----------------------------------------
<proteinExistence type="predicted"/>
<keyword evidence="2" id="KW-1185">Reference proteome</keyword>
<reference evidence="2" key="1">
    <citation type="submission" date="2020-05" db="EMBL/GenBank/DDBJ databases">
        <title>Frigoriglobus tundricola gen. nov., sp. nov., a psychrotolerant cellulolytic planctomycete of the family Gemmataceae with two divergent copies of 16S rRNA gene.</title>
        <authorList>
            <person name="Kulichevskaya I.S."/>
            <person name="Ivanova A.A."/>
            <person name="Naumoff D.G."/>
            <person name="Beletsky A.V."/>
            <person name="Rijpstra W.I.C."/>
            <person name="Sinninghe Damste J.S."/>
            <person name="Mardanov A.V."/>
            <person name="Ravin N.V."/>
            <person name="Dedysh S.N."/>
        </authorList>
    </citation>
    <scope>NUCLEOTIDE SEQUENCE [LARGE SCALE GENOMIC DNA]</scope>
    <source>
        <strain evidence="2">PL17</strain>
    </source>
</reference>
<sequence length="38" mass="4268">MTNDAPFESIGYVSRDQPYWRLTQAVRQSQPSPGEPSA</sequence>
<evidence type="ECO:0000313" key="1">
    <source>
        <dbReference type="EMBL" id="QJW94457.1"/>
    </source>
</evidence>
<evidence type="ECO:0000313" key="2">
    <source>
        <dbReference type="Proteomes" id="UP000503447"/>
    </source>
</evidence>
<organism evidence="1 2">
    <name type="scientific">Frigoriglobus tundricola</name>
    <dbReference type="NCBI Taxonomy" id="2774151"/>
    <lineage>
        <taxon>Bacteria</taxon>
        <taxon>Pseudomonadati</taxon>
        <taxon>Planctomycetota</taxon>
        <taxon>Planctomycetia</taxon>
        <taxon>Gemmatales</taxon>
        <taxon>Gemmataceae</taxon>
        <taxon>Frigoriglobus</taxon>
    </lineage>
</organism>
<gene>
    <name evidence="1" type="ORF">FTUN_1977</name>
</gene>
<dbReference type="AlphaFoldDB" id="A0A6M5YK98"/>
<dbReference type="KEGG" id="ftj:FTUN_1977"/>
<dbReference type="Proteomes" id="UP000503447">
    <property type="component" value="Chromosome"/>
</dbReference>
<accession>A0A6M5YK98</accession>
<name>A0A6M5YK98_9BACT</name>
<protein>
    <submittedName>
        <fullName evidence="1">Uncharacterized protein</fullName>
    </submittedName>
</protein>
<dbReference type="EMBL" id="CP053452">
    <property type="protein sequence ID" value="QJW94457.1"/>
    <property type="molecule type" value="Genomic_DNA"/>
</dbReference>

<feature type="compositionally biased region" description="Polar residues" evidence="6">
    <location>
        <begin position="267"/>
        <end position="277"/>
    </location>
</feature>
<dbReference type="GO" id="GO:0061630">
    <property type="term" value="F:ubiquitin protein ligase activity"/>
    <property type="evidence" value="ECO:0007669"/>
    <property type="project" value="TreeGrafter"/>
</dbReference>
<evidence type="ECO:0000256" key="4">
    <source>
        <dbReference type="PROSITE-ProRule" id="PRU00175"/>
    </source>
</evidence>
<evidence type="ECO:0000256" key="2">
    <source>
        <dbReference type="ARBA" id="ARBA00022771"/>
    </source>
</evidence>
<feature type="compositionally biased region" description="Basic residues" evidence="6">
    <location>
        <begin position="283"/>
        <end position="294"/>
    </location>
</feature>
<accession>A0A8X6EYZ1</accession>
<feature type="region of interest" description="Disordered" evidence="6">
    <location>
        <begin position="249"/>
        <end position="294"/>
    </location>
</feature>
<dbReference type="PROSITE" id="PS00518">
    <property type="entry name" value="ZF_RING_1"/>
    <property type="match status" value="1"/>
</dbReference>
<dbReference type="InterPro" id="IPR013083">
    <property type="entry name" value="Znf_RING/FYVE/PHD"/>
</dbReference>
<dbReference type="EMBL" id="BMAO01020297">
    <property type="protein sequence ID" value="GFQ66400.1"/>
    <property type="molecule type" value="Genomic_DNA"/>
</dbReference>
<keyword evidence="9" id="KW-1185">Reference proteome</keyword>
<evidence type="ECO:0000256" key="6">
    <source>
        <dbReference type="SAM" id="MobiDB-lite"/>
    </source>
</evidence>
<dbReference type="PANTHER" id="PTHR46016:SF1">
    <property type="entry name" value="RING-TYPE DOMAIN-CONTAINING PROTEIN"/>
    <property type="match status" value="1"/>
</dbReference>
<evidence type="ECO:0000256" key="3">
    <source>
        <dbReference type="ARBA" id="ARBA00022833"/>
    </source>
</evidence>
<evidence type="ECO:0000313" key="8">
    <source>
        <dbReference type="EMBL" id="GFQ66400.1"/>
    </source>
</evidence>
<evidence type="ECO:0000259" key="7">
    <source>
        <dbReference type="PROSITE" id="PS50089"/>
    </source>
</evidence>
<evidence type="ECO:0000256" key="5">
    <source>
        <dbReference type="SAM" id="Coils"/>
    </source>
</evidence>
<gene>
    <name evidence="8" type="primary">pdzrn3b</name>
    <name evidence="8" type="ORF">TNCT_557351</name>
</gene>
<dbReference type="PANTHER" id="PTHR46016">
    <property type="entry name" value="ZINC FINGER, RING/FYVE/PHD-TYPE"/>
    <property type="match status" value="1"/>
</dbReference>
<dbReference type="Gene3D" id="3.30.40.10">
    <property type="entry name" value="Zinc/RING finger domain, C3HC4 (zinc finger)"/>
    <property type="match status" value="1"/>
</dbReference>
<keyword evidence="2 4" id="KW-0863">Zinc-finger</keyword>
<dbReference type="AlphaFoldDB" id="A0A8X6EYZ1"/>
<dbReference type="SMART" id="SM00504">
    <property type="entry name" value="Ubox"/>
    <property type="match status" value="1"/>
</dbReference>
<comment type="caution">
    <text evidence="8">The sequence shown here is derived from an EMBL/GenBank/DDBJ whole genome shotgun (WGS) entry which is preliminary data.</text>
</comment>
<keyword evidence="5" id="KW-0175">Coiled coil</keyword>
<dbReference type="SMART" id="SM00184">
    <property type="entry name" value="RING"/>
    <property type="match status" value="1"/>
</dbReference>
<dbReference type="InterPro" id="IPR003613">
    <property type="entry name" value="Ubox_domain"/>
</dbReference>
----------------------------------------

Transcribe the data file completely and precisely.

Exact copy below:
<proteinExistence type="predicted"/>
<keyword evidence="2" id="KW-1185">Reference proteome</keyword>
<reference evidence="2" key="1">
    <citation type="submission" date="2020-05" db="EMBL/GenBank/DDBJ databases">
        <title>Frigoriglobus tundricola gen. nov., sp. nov., a psychrotolerant cellulolytic planctomycete of the family Gemmataceae with two divergent copies of 16S rRNA gene.</title>
        <authorList>
            <person name="Kulichevskaya I.S."/>
            <person name="Ivanova A.A."/>
            <person name="Naumoff D.G."/>
            <person name="Beletsky A.V."/>
            <person name="Rijpstra W.I.C."/>
            <person name="Sinninghe Damste J.S."/>
            <person name="Mardanov A.V."/>
            <person name="Ravin N.V."/>
            <person name="Dedysh S.N."/>
        </authorList>
    </citation>
    <scope>NUCLEOTIDE SEQUENCE [LARGE SCALE GENOMIC DNA]</scope>
    <source>
        <strain evidence="2">PL17</strain>
    </source>
</reference>
<sequence length="38" mass="4268">MTNDAPFESIGYVSRDQPYWRLTQAVRQSQPSPGEPSA</sequence>
<evidence type="ECO:0000313" key="1">
    <source>
        <dbReference type="EMBL" id="QJW94457.1"/>
    </source>
</evidence>
<evidence type="ECO:0000313" key="2">
    <source>
        <dbReference type="Proteomes" id="UP000503447"/>
    </source>
</evidence>
<organism evidence="1 2">
    <name type="scientific">Frigoriglobus tundricola</name>
    <dbReference type="NCBI Taxonomy" id="2774151"/>
    <lineage>
        <taxon>Bacteria</taxon>
        <taxon>Pseudomonadati</taxon>
        <taxon>Planctomycetota</taxon>
        <taxon>Planctomycetia</taxon>
        <taxon>Gemmatales</taxon>
        <taxon>Gemmataceae</taxon>
        <taxon>Frigoriglobus</taxon>
    </lineage>
</organism>
<gene>
    <name evidence="1" type="ORF">FTUN_1977</name>
</gene>
<dbReference type="AlphaFoldDB" id="A0A6M5YK98"/>
<dbReference type="KEGG" id="ftj:FTUN_1977"/>
<dbReference type="Proteomes" id="UP000503447">
    <property type="component" value="Chromosome"/>
</dbReference>
<accession>A0A6M5YK98</accession>
<name>A0A6M5YK98_9BACT</name>
<protein>
    <submittedName>
        <fullName evidence="1">Uncharacterized protein</fullName>
    </submittedName>
</protein>
<dbReference type="EMBL" id="CP053452">
    <property type="protein sequence ID" value="QJW94457.1"/>
    <property type="molecule type" value="Genomic_DNA"/>
</dbReference>

<feature type="compositionally biased region" description="Polar residues" evidence="6">
    <location>
        <begin position="267"/>
        <end position="277"/>
    </location>
</feature>
<dbReference type="GO" id="GO:0061630">
    <property type="term" value="F:ubiquitin protein ligase activity"/>
    <property type="evidence" value="ECO:0007669"/>
    <property type="project" value="TreeGrafter"/>
</dbReference>
<evidence type="ECO:0000256" key="4">
    <source>
        <dbReference type="PROSITE-ProRule" id="PRU00175"/>
    </source>
</evidence>
<evidence type="ECO:0000256" key="2">
    <source>
        <dbReference type="ARBA" id="ARBA00022771"/>
    </source>
</evidence>
<feature type="compositionally biased region" description="Basic residues" evidence="6">
    <location>
        <begin position="283"/>
        <end position="294"/>
    </location>
</feature>
<accession>A0A8X6EYZ1</accession>
<feature type="region of interest" description="Disordered" evidence="6">
    <location>
        <begin position="249"/>
        <end position="294"/>
    </location>
</feature>
<dbReference type="PROSITE" id="PS00518">
    <property type="entry name" value="ZF_RING_1"/>
    <property type="match status" value="1"/>
</dbReference>
<dbReference type="InterPro" id="IPR013083">
    <property type="entry name" value="Znf_RING/FYVE/PHD"/>
</dbReference>
<dbReference type="EMBL" id="BMAO01020297">
    <property type="protein sequence ID" value="GFQ66400.1"/>
    <property type="molecule type" value="Genomic_DNA"/>
</dbReference>
<keyword evidence="9" id="KW-1185">Reference proteome</keyword>
<evidence type="ECO:0000256" key="6">
    <source>
        <dbReference type="SAM" id="MobiDB-lite"/>
    </source>
</evidence>
<dbReference type="PANTHER" id="PTHR46016:SF1">
    <property type="entry name" value="RING-TYPE DOMAIN-CONTAINING PROTEIN"/>
    <property type="match status" value="1"/>
</dbReference>
<evidence type="ECO:0000256" key="3">
    <source>
        <dbReference type="ARBA" id="ARBA00022833"/>
    </source>
</evidence>
<evidence type="ECO:0000313" key="8">
    <source>
        <dbReference type="EMBL" id="GFQ66400.1"/>
    </source>
</evidence>
<evidence type="ECO:0000259" key="7">
    <source>
        <dbReference type="PROSITE" id="PS50089"/>
    </source>
</evidence>
<evidence type="ECO:0000256" key="5">
    <source>
        <dbReference type="SAM" id="Coils"/>
    </source>
</evidence>
<gene>
    <name evidence="8" type="primary">pdzrn3b</name>
    <name evidence="8" type="ORF">TNCT_557351</name>
</gene>
<dbReference type="PANTHER" id="PTHR46016">
    <property type="entry name" value="ZINC FINGER, RING/FYVE/PHD-TYPE"/>
    <property type="match status" value="1"/>
</dbReference>
<dbReference type="Gene3D" id="3.30.40.10">
    <property type="entry name" value="Zinc/RING finger domain, C3HC4 (zinc finger)"/>
    <property type="match status" value="1"/>
</dbReference>
<keyword evidence="2 4" id="KW-0863">Zinc-finger</keyword>
<dbReference type="AlphaFoldDB" id="A0A8X6EYZ1"/>
<dbReference type="SMART" id="SM00504">
    <property type="entry name" value="Ubox"/>
    <property type="match status" value="1"/>
</dbReference>
<comment type="caution">
    <text evidence="8">The sequence shown here is derived from an EMBL/GenBank/DDBJ whole genome shotgun (WGS) entry which is preliminary data.</text>
</comment>
<keyword evidence="5" id="KW-0175">Coiled coil</keyword>
<dbReference type="SMART" id="SM00184">
    <property type="entry name" value="RING"/>
    <property type="match status" value="1"/>
</dbReference>
<dbReference type="InterPro" id="IPR003613">
    <property type="entry name" value="Ubox_domain"/>
</dbReference>